In multi-cultural Los Angeles, an exhibit of the Dead Sea Scrolls from Brigham Young University’s Foundation for Ancient Research and Mormon Studies (FARMS) has brought visitors from around the globe to the Los Angeles Temple Visitors Center during the months of February and March. Muslims, Christians and Jews have mingled in the enthusiastic crowds, seemingly oblivious to the present-day world political climate.

Articles announcing the exhibit have appeared in the Jewish Journal and The Beirut Times, as well as The Los Angeles Times, The Church News, and The Latter-day Trumpet. A proclamation was issued by Ambassador Yuval Rotem, Consul General of the Israeli Consulate, thanking the Visitors Center for “such a public example of appreciation of Jewish culture.” Many Muslims, Christians and Jews were in the VIP crowd when the proclamation was presented to Elder Norman N. White, director of the Los Angeles Temple Visitors’ Center.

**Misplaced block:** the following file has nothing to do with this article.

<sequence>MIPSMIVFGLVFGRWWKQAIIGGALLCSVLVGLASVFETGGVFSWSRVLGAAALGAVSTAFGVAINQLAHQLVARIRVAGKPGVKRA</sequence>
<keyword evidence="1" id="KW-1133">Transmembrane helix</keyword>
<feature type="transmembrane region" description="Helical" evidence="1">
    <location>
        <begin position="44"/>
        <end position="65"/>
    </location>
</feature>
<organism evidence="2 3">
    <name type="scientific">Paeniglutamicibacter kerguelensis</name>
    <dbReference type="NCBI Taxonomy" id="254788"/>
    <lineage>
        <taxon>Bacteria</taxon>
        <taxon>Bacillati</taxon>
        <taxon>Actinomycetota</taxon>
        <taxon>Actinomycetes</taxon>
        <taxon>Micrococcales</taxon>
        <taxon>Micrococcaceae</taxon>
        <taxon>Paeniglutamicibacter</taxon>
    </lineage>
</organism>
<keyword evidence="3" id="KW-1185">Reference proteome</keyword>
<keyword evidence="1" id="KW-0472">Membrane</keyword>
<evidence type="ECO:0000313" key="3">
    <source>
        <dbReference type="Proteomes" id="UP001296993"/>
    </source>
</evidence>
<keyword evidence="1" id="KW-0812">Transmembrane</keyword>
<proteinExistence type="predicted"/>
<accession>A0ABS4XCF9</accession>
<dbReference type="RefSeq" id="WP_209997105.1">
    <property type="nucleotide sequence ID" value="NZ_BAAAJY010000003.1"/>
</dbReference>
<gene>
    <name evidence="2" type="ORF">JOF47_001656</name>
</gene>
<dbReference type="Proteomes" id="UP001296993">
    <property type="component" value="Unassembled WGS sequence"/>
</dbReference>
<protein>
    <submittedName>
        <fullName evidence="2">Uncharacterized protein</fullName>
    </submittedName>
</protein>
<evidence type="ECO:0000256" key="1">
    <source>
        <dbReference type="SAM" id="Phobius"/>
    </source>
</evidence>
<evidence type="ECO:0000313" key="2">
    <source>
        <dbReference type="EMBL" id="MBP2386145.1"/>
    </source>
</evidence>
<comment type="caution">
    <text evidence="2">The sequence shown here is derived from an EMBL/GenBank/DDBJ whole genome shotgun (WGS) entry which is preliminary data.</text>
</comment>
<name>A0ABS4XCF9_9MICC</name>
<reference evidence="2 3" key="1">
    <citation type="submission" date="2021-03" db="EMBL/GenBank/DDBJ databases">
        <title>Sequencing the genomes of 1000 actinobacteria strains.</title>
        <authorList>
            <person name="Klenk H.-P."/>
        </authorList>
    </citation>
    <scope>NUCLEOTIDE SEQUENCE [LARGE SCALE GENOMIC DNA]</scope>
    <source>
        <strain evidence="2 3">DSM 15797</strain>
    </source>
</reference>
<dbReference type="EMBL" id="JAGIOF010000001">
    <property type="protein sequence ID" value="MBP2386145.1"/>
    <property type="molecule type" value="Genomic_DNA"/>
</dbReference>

Elder White and his wife, Kay, from Provo, Utah, arrived in California as the new directors of the Visitors’ Center only two weeks ahead of the Dead Sea Scrolls exhibit. With the help of California Los Angeles Mission President Michael J. Partridge and his wife, Patricia, Elder Carl and Sister Mary Wagner, visitor center missionaries from Sandy, Utah, and Public Affairs missionaries Jack and Carolyn Allen, of Huntington Beach, California, they had a “Temple Hill Summit” meeting to plan ways to maximize the exhibit’s visit to Los Angeles.